Trusting updates of PureOS?


#1

What I really mean; What does an evil doer need to alter on my computer to get me to believe that an update is genuine?

In some cases it is to get me to change some part of of browser certificate management system. Or - can someone just emulate the genuine certificate for a website, and insert some bit of software into the stream of things coming to my computer?

I have heard that the certificates themselves are encrypted such that not even the NSA could break them, secure. Hmmm.

Yes I know that one can check the SHA-MD5 of the original download of an ISO. Hmm, that means I trust what the webpage that has the SHA-MD5 is not compromised either. Hmm. Back to original, I must trust the https system to work. So how can I accidentally be persuaded to alter my browser certificates to let a rat get into my house? Perhaps just download a bit of software?


#2

As long as you are using the default green distros (should be 2)
We would all be in the same boat.
Assuming their developers are going through security audits, a splash of signature checks, perhaps some scans on the cache, constantly checking for vulnerabilities and whatnot we should be looking decent in regards to security compared to say even windows that is being super hardened and maintained.

Functionality may be a smidgen different. I am assuming that because of the Luks issue I am experiencing (and what appears to be others), this may not be the case. I am sure these are simple things that they will update us on and are working on solutions . Appears to be a relatively small team to handle tons of requests so patience and whatnot are always the right thing to do.

The odds of an attacker not only installing a special certificate into your browser then, being psychic that you would check the md5 hash on a particular website to change the code on the page after pointing you to it instead of you simply using a hash utility is rather unlikely. usually you get STDs from clicking on links from forums, emails, installing software, evil maids, compromised routers(default login/password), basic social engineering scams, using the OS your computer came with, falling victim to clicking the add which have super attractive folks in your area that know you are the one so they want to webcam you or having child porn on your device. You know the basics :slight_smile: As far as telemetry/adds and backdoors I think we all fall victim to, so the best you can do is not make it easier by encrypting your drives, burner images, tons of fake accounts, a pay as you go phone bought by someone else that maybe has snake on it and finding a generator that adds tons of fake web traffic to the devices that you obviously use and tag you for various algorithms.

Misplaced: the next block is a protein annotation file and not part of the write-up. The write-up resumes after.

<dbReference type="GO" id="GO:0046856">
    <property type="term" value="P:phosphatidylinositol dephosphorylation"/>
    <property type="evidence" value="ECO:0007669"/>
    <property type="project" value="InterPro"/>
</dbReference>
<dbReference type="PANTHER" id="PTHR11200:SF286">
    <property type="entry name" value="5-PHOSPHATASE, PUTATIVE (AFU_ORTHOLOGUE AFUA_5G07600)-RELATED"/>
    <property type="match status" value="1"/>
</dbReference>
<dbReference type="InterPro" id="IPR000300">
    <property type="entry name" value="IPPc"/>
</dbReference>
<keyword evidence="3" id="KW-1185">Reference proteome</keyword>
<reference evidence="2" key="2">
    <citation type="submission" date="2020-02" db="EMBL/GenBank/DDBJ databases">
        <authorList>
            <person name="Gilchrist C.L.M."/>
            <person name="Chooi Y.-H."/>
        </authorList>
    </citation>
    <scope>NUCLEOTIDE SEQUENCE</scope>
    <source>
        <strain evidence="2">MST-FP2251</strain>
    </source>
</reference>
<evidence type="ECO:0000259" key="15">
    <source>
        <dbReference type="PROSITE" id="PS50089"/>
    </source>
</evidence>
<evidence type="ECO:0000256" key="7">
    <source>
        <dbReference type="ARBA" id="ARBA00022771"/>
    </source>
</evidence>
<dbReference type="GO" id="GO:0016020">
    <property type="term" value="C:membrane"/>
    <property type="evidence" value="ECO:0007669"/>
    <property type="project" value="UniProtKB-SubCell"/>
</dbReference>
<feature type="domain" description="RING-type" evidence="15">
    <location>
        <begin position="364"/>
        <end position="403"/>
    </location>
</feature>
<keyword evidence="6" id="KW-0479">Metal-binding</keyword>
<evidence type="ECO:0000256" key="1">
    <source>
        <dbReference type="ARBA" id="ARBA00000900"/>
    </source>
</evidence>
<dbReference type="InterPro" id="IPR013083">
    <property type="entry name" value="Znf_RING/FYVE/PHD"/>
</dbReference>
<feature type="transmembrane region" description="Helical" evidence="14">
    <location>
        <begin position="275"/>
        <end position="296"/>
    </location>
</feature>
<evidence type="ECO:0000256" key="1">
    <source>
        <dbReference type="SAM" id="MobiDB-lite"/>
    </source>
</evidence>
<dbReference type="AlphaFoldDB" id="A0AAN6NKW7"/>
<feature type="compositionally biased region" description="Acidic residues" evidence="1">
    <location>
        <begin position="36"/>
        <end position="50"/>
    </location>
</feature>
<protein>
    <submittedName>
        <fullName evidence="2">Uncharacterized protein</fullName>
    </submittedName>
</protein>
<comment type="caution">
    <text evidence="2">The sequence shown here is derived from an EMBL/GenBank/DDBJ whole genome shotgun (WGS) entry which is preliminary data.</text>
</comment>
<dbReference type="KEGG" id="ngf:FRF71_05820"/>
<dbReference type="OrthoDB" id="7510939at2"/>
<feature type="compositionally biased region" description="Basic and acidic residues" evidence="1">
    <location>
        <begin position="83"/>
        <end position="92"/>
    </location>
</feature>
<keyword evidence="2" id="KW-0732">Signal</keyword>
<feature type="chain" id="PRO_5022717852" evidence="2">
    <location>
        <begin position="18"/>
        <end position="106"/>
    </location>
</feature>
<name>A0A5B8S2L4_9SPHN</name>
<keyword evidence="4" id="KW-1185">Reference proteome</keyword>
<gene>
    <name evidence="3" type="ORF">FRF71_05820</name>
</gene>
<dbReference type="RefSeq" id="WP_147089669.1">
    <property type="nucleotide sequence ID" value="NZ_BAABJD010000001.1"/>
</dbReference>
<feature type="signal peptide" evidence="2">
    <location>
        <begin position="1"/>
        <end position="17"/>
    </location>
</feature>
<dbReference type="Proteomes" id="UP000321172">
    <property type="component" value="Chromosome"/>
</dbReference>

#3

if you have legitimate concerns about this just follow Ed Snowdens example. He is a professional in this field and he still does NOT trust his device. he runs qubesOS on it and all the other known tricks.

what quarantees does your device offer that it can protect the verification mechanism you are using. in other words how do you KNOW that the certificator is uncorruptable ? and that is only talking about your own device … what about the other (oh few billion) out there ?

Purisms physical infrastructure sits on Amazon-Web-Services (AWS) if i’m not mistaken …


#4

I guess I set myself up when I mentioned NSA. I should know that Librem and Pure do not promise to be able to defeat the NSA. IMO; They desire to stop Surveillance Capitalism from victimizing our lives.

Mostly I think of the circumstance of my using a public WiFi. Where some party might intercept my internet connection, and offer all kinds of ways to corrupt my efforts to protect my bank account, personal information, personal connections.

End to End encryption: No one I know does it.
Anything I do can be corrupted if the connection can supply their own version of an update to a program that I run, and meets the basic encryption standard to be installed.

I was looking for a warning from things like; when the WiFi provider says, “in order to run on our WiFi, you need to install our Certificate.” or what weakness there might be in the encryption of updates. Like something about Ubuntu updates use a key for each update, or some such thing. I am sure Pure OS is as good as anyone else.

Librem One is a big step in the right direction in that I can get a first hop out from the WiFi connection that I hope the wifi provider must make a bit of effort to re-route.


#5

plenty of individuals/entities do it but what PROOF do they offer that their hardware instrastructure can NOT be infiltrated/compromised deliberately or by force ? they make claims about free-software/open-source but so far NONE have dared make PUBLIC claims about their hardware infrastructure. maybe it’s a law requirement that hardware infrastructure remain vulnerable :smiley: